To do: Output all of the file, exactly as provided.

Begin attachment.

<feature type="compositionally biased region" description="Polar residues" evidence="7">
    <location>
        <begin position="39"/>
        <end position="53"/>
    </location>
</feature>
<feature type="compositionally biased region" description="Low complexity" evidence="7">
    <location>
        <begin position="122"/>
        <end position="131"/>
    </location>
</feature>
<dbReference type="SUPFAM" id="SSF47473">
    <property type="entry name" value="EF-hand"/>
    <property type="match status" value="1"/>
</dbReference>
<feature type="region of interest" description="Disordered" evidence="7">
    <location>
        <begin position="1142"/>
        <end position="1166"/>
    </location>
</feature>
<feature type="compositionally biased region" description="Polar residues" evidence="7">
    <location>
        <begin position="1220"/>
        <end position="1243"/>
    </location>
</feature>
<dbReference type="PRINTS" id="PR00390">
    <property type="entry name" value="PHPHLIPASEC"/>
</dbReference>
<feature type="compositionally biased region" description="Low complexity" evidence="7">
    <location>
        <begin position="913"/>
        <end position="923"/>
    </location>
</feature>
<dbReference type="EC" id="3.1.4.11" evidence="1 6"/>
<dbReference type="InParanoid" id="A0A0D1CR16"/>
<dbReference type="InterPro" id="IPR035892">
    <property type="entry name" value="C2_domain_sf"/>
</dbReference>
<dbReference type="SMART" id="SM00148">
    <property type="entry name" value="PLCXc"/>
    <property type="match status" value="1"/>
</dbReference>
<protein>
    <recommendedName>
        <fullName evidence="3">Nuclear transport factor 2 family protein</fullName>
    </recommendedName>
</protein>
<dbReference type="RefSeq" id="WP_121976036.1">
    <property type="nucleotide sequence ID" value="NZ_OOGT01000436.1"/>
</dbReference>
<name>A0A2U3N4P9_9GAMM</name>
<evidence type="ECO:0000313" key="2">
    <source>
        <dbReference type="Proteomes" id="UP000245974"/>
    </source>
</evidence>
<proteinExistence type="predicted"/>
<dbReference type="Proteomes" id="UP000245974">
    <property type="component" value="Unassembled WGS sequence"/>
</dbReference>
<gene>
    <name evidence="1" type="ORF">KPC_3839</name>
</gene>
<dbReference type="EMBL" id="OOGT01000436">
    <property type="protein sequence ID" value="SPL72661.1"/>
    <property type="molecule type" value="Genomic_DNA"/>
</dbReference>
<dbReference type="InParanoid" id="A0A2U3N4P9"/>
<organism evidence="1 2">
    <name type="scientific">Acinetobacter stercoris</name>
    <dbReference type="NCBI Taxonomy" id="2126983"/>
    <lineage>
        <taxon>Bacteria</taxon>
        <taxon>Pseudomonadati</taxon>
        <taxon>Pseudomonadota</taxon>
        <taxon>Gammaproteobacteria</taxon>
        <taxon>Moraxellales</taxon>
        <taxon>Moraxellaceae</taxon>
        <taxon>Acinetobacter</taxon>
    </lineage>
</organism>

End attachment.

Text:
<feature type="compositionally biased region" description="Polar residues" evidence="7">
    <location>
        <begin position="39"/>
        <end position="53"/>
    </location>
</feature>
<feature type="compositionally biased region" description="Low complexity" evidence="7">
    <location>
        <begin position="122"/>
        <end position="131"/>
    </location>
</feature>
<dbReference type="SUPFAM" id="SSF47473">
    <property type="entry name" value="EF-hand"/>
    <property type="match status" value="1"/>
</dbReference>
<feature type="region of interest" description="Disordered" evidence="7">
    <location>
        <begin position="1142"/>
        <end position="1166"/>
    </location>
</feature>
<feature type="compositionally biased region" description="Polar residues" evidence="7">
    <location>
        <begin position="1220"/>
        <end position="1243"/>
    </location>
</feature>
<dbReference type="PRINTS" id="PR00390">
    <property type="entry name" value="PHPHLIPASEC"/>
</dbReference>
<feature type="compositionally biased region" description="Low complexity" evidence="7">
    <location>
        <begin position="913"/>
        <end position="923"/>
    </location>
</feature>
<dbReference type="EC" id="3.1.4.11" evidence="1 6"/>
<dbReference type="InParanoid" id="A0A0D1CR16"/>
<dbReference type="InterPro" id="IPR035892">
    <property type="entry name" value="C2_domain_sf"/>
</dbReference>
<dbReference type="SMART" id="SM00148">
    <property type="entry name" value="PLCXc"/>
    <property type="match status" value="1"/>
</dbReference>
<protein>
    <recommendedName>
        <fullName evidence="3">Nuclear transport factor 2 family protein</fullName>
    </recommendedName>
</protein>
<dbReference type="RefSeq" id="WP_121976036.1">
    <property type="nucleotide sequence ID" value="NZ_OOGT01000436.1"/>
</dbReference>
<name>A0A2U3N4P9_9GAMM</name>
<evidence type="ECO:0000313" key="2">
    <source>
        <dbReference type="Proteomes" id="UP000245974"/>
    </source>
</evidence>
<proteinExistence type="predicted"/>
<dbReference type="Proteomes" id="UP000245974">
    <property type="component" value="Unassembled WGS sequence"/>
</dbReference>
<gene>
    <name evidence="1" type="ORF">KPC_3839</name>
</gene>
<dbReference type="EMBL" id="OOGT01000436">
    <property type="protein sequence ID" value="SPL72661.1"/>
    <property type="molecule type" value="Genomic_DNA"/>
</dbReference>
<dbReference type="InParanoid" id="A0A2U3N4P9"/>
<organism evidence="1 2">
    <name type="scientific">Acinetobacter stercoris</name>
    <dbReference type="NCBI Taxonomy" id="2126983"/>
    <lineage>
        <taxon>Bacteria</taxon>
        <taxon>Pseudomonadati</taxon>
        <taxon>Pseudomonadota</taxon>
        <taxon>Gammaproteobacteria</taxon>
        <taxon>Moraxellales</taxon>
        <taxon>Moraxellaceae</taxon>
        <taxon>Acinetobacter</taxon>
    </lineage>
</organism>